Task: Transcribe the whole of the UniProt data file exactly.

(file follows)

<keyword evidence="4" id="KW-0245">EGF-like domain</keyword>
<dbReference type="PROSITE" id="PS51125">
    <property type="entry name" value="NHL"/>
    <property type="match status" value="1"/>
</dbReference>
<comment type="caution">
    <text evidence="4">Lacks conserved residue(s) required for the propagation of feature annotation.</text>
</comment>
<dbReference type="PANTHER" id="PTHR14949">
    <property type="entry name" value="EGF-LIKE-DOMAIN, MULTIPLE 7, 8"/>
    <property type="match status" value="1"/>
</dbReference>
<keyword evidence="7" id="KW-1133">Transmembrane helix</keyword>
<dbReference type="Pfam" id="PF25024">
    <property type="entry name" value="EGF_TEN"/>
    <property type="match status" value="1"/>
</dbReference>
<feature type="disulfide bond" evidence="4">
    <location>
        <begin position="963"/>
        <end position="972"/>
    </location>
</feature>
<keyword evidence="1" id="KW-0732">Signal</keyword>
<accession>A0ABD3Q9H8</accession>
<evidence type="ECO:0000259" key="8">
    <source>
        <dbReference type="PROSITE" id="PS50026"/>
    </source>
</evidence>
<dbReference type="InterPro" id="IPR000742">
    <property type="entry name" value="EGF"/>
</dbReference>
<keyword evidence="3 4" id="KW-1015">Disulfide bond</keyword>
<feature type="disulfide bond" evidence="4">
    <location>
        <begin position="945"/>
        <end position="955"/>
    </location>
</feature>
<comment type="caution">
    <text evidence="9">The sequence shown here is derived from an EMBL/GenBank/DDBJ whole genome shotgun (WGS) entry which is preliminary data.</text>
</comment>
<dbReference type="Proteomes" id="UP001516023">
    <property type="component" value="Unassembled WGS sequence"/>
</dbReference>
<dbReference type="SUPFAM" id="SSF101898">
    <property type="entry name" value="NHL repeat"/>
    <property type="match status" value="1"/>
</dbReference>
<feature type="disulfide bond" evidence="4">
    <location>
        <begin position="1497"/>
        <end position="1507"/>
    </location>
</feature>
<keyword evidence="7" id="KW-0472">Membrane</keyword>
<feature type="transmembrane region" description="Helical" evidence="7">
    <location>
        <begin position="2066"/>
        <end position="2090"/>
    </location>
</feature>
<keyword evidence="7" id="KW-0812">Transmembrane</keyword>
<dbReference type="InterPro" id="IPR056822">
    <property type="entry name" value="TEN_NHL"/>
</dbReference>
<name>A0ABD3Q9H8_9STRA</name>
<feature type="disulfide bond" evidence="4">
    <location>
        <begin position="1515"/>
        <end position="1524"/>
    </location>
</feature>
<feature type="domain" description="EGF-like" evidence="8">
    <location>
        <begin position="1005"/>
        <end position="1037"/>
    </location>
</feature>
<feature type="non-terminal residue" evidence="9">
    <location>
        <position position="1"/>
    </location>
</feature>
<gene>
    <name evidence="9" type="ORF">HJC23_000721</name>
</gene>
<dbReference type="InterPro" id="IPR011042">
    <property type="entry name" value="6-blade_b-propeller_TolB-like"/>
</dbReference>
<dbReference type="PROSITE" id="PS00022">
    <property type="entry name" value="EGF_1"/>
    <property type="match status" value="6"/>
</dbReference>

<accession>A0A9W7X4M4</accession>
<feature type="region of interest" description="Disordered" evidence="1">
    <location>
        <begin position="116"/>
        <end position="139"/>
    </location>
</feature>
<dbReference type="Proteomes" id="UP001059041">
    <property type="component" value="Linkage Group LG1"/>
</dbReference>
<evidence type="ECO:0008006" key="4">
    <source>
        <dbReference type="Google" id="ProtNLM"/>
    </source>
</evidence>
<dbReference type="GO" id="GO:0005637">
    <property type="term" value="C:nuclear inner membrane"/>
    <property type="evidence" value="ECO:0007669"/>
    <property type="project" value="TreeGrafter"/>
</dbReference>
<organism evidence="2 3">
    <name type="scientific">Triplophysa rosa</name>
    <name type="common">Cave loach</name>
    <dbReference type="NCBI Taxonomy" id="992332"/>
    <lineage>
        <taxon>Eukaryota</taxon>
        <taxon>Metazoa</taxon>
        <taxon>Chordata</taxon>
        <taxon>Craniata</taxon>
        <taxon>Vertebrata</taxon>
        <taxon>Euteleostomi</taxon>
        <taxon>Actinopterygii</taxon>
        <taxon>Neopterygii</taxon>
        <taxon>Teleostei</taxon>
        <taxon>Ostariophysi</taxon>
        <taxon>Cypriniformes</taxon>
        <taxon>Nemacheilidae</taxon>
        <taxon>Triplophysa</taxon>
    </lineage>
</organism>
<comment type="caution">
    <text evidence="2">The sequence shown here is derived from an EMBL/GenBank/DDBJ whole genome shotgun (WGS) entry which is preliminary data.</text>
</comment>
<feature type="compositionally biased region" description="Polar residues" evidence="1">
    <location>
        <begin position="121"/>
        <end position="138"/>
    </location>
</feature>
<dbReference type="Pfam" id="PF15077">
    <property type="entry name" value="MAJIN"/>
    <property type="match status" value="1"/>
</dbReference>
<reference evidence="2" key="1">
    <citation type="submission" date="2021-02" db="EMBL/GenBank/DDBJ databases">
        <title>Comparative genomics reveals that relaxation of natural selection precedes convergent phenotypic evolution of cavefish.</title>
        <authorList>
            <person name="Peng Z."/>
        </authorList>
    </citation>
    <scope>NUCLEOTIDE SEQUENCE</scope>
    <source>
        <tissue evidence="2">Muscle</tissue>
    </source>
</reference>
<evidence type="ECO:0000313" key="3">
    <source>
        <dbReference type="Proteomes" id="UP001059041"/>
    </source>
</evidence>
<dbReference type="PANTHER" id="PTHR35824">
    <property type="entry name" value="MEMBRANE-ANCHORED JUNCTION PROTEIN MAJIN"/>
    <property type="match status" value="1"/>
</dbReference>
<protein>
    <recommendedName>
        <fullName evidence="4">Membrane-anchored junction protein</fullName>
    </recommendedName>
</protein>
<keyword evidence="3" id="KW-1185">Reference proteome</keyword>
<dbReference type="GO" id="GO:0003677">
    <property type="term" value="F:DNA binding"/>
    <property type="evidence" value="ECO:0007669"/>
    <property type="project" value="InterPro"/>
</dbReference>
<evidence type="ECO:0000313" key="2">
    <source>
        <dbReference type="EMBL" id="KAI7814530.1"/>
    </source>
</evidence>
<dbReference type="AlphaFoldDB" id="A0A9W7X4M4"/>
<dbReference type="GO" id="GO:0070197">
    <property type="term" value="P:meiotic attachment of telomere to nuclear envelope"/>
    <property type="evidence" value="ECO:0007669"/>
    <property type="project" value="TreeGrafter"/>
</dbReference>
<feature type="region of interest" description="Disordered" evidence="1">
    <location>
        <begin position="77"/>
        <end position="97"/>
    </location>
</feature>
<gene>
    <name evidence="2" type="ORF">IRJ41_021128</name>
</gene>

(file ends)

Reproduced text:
<keyword evidence="4" id="KW-0245">EGF-like domain</keyword>
<dbReference type="PROSITE" id="PS51125">
    <property type="entry name" value="NHL"/>
    <property type="match status" value="1"/>
</dbReference>
<comment type="caution">
    <text evidence="4">Lacks conserved residue(s) required for the propagation of feature annotation.</text>
</comment>
<dbReference type="PANTHER" id="PTHR14949">
    <property type="entry name" value="EGF-LIKE-DOMAIN, MULTIPLE 7, 8"/>
    <property type="match status" value="1"/>
</dbReference>
<keyword evidence="7" id="KW-1133">Transmembrane helix</keyword>
<dbReference type="Pfam" id="PF25024">
    <property type="entry name" value="EGF_TEN"/>
    <property type="match status" value="1"/>
</dbReference>
<feature type="disulfide bond" evidence="4">
    <location>
        <begin position="963"/>
        <end position="972"/>
    </location>
</feature>
<keyword evidence="1" id="KW-0732">Signal</keyword>
<accession>A0ABD3Q9H8</accession>
<evidence type="ECO:0000259" key="8">
    <source>
        <dbReference type="PROSITE" id="PS50026"/>
    </source>
</evidence>
<dbReference type="InterPro" id="IPR000742">
    <property type="entry name" value="EGF"/>
</dbReference>
<keyword evidence="3 4" id="KW-1015">Disulfide bond</keyword>
<feature type="disulfide bond" evidence="4">
    <location>
        <begin position="945"/>
        <end position="955"/>
    </location>
</feature>
<comment type="caution">
    <text evidence="9">The sequence shown here is derived from an EMBL/GenBank/DDBJ whole genome shotgun (WGS) entry which is preliminary data.</text>
</comment>
<dbReference type="Proteomes" id="UP001516023">
    <property type="component" value="Unassembled WGS sequence"/>
</dbReference>
<dbReference type="SUPFAM" id="SSF101898">
    <property type="entry name" value="NHL repeat"/>
    <property type="match status" value="1"/>
</dbReference>
<feature type="disulfide bond" evidence="4">
    <location>
        <begin position="1497"/>
        <end position="1507"/>
    </location>
</feature>
<keyword evidence="7" id="KW-0472">Membrane</keyword>
<feature type="transmembrane region" description="Helical" evidence="7">
    <location>
        <begin position="2066"/>
        <end position="2090"/>
    </location>
</feature>
<keyword evidence="7" id="KW-0812">Transmembrane</keyword>
<dbReference type="InterPro" id="IPR056822">
    <property type="entry name" value="TEN_NHL"/>
</dbReference>
<name>A0ABD3Q9H8_9STRA</name>
<feature type="disulfide bond" evidence="4">
    <location>
        <begin position="1515"/>
        <end position="1524"/>
    </location>
</feature>
<feature type="domain" description="EGF-like" evidence="8">
    <location>
        <begin position="1005"/>
        <end position="1037"/>
    </location>
</feature>
<feature type="non-terminal residue" evidence="9">
    <location>
        <position position="1"/>
    </location>
</feature>
<gene>
    <name evidence="9" type="ORF">HJC23_000721</name>
</gene>
<dbReference type="InterPro" id="IPR011042">
    <property type="entry name" value="6-blade_b-propeller_TolB-like"/>
</dbReference>
<dbReference type="PROSITE" id="PS00022">
    <property type="entry name" value="EGF_1"/>
    <property type="match status" value="6"/>
</dbReference>

<accession>A0A9W7X4M4</accession>
<feature type="region of interest" description="Disordered" evidence="1">
    <location>
        <begin position="116"/>
        <end position="139"/>
    </location>
</feature>
<dbReference type="Proteomes" id="UP001059041">
    <property type="component" value="Linkage Group LG1"/>
</dbReference>
<evidence type="ECO:0008006" key="4">
    <source>
        <dbReference type="Google" id="ProtNLM"/>
    </source>
</evidence>
<dbReference type="GO" id="GO:0005637">
    <property type="term" value="C:nuclear inner membrane"/>
    <property type="evidence" value="ECO:0007669"/>
    <property type="project" value="TreeGrafter"/>
</dbReference>
<organism evidence="2 3">
    <name type="scientific">Triplophysa rosa</name>
    <name type="common">Cave loach</name>
    <dbReference type="NCBI Taxonomy" id="992332"/>
    <lineage>
        <taxon>Eukaryota</taxon>
        <taxon>Metazoa</taxon>
        <taxon>Chordata</taxon>
        <taxon>Craniata</taxon>
        <taxon>Vertebrata</taxon>
        <taxon>Euteleostomi</taxon>
        <taxon>Actinopterygii</taxon>
        <taxon>Neopterygii</taxon>
        <taxon>Teleostei</taxon>
        <taxon>Ostariophysi</taxon>
        <taxon>Cypriniformes</taxon>
        <taxon>Nemacheilidae</taxon>
        <taxon>Triplophysa</taxon>
    </lineage>
</organism>
<comment type="caution">
    <text evidence="2">The sequence shown here is derived from an EMBL/GenBank/DDBJ whole genome shotgun (WGS) entry which is preliminary data.</text>
</comment>
<feature type="compositionally biased region" description="Polar residues" evidence="1">
    <location>
        <begin position="121"/>
        <end position="138"/>
    </location>
</feature>
<dbReference type="Pfam" id="PF15077">
    <property type="entry name" value="MAJIN"/>
    <property type="match status" value="1"/>
</dbReference>
<reference evidence="2" key="1">
    <citation type="submission" date="2021-02" db="EMBL/GenBank/DDBJ databases">
        <title>Comparative genomics reveals that relaxation of natural selection precedes convergent phenotypic evolution of cavefish.</title>
        <authorList>
            <person name="Peng Z."/>
        </authorList>
    </citation>
    <scope>NUCLEOTIDE SEQUENCE</scope>
    <source>
        <tissue evidence="2">Muscle</tissue>
    </source>
</reference>
<evidence type="ECO:0000313" key="3">
    <source>
        <dbReference type="Proteomes" id="UP001059041"/>
    </source>
</evidence>
<dbReference type="PANTHER" id="PTHR35824">
    <property type="entry name" value="MEMBRANE-ANCHORED JUNCTION PROTEIN MAJIN"/>
    <property type="match status" value="1"/>
</dbReference>
<protein>
    <recommendedName>
        <fullName evidence="4">Membrane-anchored junction protein</fullName>
    </recommendedName>
</protein>
<keyword evidence="3" id="KW-1185">Reference proteome</keyword>
<dbReference type="GO" id="GO:0003677">
    <property type="term" value="F:DNA binding"/>
    <property type="evidence" value="ECO:0007669"/>
    <property type="project" value="InterPro"/>
</dbReference>
<evidence type="ECO:0000313" key="2">
    <source>
        <dbReference type="EMBL" id="KAI7814530.1"/>
    </source>
</evidence>
<dbReference type="AlphaFoldDB" id="A0A9W7X4M4"/>
<dbReference type="GO" id="GO:0070197">
    <property type="term" value="P:meiotic attachment of telomere to nuclear envelope"/>
    <property type="evidence" value="ECO:0007669"/>
    <property type="project" value="TreeGrafter"/>
</dbReference>
<feature type="region of interest" description="Disordered" evidence="1">
    <location>
        <begin position="77"/>
        <end position="97"/>
    </location>
</feature>
<gene>
    <name evidence="2" type="ORF">IRJ41_021128</name>
</gene>